Fuel prices, the US dollar take off, and drag on Carnival


NEW YORK (AP) — Carnival slashed its profit expectations for the year with rising fuel costs and a strong dollar squeezing the cruise company.

Shares slumped 9 percent Tuesday after the pessimistic outlook overshadowed an otherwise strong first quarter.

Crude prices have jumped 30 percent this year and the cost for a barrel is now pushing $60.

Rising costs were exacerbated by the strong dollar because the company does so much business outside of the U.S. Foreign currency earned during the quarter must be converted to dollars, which diminishes company returns.

CEO Arnold Donald said fuel costs and currency issues will skim $155 million, or 22 cents per share, from the company’s overall profit in 2019.

X CEO Linda Yaccarino Gives Surprising Response to Musk Telling Woke Execs to 'Go F*** Yourself'

Carnival now expects full-year profit of between $4.35 and $4.55 per share, down from earlier forecasts of profit between $4.50 and $4.80 per share.

Industry analysts had been projecting an annual profit of $4.76.

The Miami company’s first-quarter profit fell 8.5 percent to $336 million, or 48 cents per share. That’s better than the 44 cents Wall Street had expected, according to a survey by Zacks Investment Research.

Revenue rose 10 percent to $4.67 billion as the company added more passengers who spent more onboard cruises. That also beat analyst expectations.

The quarterly results beat Wall Street expectations for 44 cents per share in profit on $4.3 billion in revenue.


Elements of this story were generated by Automated Insights ( using data from Zacks Investment Research. Access a Zacks stock report on CCL at

The Western Journal has not reviewed this Associated Press story prior to publication. Therefore, it may contain editorial bias or may in some other way not meet our normal editorial standards. It is provided to our readers as a service from The Western Journal.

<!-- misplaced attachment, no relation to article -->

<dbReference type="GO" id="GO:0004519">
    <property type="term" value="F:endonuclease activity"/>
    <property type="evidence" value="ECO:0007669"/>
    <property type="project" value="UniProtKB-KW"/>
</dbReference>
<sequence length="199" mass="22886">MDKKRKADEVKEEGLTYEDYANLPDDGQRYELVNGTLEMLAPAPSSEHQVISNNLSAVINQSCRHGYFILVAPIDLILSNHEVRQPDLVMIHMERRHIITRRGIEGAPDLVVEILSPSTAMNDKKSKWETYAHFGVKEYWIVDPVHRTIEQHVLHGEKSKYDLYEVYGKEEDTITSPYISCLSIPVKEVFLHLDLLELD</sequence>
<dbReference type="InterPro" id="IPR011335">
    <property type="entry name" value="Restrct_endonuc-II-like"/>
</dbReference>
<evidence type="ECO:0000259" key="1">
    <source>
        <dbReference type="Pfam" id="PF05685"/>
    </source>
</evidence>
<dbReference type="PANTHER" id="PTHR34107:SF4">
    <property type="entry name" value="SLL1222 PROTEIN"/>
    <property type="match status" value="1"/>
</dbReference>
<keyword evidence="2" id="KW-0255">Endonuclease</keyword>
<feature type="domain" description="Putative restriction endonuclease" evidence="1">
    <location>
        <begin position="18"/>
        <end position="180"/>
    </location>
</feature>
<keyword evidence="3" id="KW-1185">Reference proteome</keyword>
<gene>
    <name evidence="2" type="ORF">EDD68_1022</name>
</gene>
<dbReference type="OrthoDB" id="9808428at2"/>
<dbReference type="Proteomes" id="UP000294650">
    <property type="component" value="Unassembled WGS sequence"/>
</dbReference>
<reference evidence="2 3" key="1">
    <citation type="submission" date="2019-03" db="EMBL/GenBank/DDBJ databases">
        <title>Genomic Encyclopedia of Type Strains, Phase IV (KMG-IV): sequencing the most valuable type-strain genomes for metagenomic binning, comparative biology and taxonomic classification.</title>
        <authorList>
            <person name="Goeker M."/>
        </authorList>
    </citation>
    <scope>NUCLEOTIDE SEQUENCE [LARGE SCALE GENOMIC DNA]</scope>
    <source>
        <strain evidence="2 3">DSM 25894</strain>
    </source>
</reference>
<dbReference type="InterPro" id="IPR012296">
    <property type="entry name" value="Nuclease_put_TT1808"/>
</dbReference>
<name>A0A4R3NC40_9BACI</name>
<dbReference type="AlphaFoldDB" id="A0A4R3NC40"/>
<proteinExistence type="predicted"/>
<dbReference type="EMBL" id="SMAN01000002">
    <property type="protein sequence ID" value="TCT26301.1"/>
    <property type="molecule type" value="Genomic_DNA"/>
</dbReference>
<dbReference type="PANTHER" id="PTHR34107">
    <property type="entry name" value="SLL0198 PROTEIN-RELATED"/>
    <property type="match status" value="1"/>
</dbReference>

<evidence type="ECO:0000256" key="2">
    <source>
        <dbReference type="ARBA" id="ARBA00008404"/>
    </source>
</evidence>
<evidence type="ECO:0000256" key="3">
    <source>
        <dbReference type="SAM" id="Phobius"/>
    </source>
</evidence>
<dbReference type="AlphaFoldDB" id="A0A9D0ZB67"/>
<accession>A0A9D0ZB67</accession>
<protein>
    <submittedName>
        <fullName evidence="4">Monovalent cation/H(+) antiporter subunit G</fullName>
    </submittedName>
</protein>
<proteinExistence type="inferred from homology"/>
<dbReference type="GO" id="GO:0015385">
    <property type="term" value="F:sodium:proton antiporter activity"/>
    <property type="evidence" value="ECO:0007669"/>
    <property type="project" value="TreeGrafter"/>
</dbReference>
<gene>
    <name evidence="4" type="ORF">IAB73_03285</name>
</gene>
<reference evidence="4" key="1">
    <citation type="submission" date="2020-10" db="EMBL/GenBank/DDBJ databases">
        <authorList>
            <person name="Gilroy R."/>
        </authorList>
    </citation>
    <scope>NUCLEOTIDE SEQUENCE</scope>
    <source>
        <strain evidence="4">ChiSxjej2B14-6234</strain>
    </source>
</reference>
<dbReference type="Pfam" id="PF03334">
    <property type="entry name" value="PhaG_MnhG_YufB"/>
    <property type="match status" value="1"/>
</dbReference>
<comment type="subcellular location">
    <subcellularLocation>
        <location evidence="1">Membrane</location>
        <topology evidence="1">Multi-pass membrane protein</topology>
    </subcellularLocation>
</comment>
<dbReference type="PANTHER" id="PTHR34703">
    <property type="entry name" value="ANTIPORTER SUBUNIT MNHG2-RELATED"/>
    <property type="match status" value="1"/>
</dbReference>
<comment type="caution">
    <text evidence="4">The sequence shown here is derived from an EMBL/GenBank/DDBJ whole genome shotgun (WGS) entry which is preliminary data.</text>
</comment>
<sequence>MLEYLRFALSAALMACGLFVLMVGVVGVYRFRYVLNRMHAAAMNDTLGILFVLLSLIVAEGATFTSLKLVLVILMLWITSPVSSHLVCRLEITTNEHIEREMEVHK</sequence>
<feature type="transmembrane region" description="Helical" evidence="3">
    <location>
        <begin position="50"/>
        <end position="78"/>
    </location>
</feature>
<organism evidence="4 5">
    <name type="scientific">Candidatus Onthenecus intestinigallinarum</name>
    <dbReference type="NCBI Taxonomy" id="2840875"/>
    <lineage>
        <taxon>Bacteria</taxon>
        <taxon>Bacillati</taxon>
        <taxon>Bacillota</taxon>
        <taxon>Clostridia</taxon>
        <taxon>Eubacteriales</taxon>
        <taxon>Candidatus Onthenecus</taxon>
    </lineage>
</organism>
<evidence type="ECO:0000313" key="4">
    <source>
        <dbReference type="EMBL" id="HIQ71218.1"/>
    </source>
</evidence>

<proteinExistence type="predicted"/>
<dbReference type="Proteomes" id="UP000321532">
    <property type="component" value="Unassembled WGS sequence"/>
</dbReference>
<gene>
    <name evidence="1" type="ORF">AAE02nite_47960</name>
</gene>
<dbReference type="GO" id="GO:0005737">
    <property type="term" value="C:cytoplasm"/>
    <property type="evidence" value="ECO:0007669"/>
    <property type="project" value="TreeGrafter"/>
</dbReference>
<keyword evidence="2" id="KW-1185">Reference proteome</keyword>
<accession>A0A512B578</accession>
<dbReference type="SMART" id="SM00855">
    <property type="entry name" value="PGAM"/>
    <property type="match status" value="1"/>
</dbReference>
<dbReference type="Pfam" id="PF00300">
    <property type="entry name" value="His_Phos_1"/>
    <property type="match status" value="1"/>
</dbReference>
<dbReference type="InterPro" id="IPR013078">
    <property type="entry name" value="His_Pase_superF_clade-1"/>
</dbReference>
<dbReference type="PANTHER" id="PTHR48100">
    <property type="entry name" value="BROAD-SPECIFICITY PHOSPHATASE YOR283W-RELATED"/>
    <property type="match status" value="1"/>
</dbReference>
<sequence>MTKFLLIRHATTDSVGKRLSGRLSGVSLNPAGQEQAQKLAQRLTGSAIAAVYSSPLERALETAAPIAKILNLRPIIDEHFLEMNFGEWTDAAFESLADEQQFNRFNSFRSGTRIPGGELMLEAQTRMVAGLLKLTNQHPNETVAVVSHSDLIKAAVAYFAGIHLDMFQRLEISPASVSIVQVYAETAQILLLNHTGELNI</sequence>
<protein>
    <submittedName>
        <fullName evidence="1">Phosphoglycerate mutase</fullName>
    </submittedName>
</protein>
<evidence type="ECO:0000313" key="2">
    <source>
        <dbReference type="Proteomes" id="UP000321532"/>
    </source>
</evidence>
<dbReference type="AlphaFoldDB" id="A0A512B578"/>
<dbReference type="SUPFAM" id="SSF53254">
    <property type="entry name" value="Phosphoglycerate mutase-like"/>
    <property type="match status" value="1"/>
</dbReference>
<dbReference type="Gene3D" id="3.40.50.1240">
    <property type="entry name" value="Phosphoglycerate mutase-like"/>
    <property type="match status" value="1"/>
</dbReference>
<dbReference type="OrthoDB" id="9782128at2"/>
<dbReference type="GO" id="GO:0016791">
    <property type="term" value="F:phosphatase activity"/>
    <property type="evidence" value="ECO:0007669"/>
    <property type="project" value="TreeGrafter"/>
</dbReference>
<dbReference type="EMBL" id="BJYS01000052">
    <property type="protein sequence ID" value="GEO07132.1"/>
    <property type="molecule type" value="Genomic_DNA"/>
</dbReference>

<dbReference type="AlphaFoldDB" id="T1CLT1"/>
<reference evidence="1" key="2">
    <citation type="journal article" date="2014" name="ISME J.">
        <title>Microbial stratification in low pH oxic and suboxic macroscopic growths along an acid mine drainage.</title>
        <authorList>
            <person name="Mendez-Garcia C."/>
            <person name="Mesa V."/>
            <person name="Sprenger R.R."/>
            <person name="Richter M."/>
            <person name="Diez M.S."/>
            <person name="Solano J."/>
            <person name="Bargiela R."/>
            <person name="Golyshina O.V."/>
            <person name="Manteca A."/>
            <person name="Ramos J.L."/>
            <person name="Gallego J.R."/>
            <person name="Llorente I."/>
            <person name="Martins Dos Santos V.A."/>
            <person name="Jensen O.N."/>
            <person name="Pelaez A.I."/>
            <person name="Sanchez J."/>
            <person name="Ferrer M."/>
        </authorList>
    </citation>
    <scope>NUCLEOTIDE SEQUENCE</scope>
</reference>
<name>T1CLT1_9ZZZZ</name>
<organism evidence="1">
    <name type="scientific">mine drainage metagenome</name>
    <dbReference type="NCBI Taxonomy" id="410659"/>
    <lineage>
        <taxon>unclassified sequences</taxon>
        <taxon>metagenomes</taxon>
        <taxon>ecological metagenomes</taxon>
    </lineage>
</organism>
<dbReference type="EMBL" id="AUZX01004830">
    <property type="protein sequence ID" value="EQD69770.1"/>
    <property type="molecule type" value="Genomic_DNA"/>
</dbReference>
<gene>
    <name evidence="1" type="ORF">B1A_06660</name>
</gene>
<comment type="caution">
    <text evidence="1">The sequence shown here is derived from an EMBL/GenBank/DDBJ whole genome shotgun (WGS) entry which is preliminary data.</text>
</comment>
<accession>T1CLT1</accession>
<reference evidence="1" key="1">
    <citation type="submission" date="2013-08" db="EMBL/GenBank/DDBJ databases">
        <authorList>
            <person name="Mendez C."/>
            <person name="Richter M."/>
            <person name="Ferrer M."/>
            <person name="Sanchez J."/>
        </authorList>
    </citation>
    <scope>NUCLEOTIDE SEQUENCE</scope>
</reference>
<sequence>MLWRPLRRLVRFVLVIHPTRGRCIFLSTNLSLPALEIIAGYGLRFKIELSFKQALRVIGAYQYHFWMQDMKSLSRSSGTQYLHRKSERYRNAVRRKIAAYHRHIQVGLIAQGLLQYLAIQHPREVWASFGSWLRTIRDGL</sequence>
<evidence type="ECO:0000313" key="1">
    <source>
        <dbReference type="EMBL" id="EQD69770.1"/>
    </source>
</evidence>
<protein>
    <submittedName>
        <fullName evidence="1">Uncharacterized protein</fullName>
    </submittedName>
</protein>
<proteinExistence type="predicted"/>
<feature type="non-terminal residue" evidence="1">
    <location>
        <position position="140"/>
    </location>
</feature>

Truth and Accuracy

Submit a Correction →

We are committed to truth and accuracy in all of our journalism. Read our editorial standards.

The Associated Press is an independent, not-for-profit news cooperative headquartered in New York City. Their teams in over 100 countries tell the world’s stories, from breaking news to investigative reporting. They provide content and services to help engage audiences worldwide, working with companies of all types, from broadcasters to brands. Photo credit: @AP on Twitter
The Associated Press was the first private sector organization in the U.S. to operate on a national scale. Over the past 170 years, they have been first to inform the world of many of history's most important moments, from the assassination of Abraham Lincoln and the bombing of Pearl Harbor to the fall of the Shah of Iran and the death of Pope John Paul.

Today, they operate in 263 locations in more than 100 countries relaying breaking news, covering war and conflict and producing enterprise reports that tell the world's stories.
New York City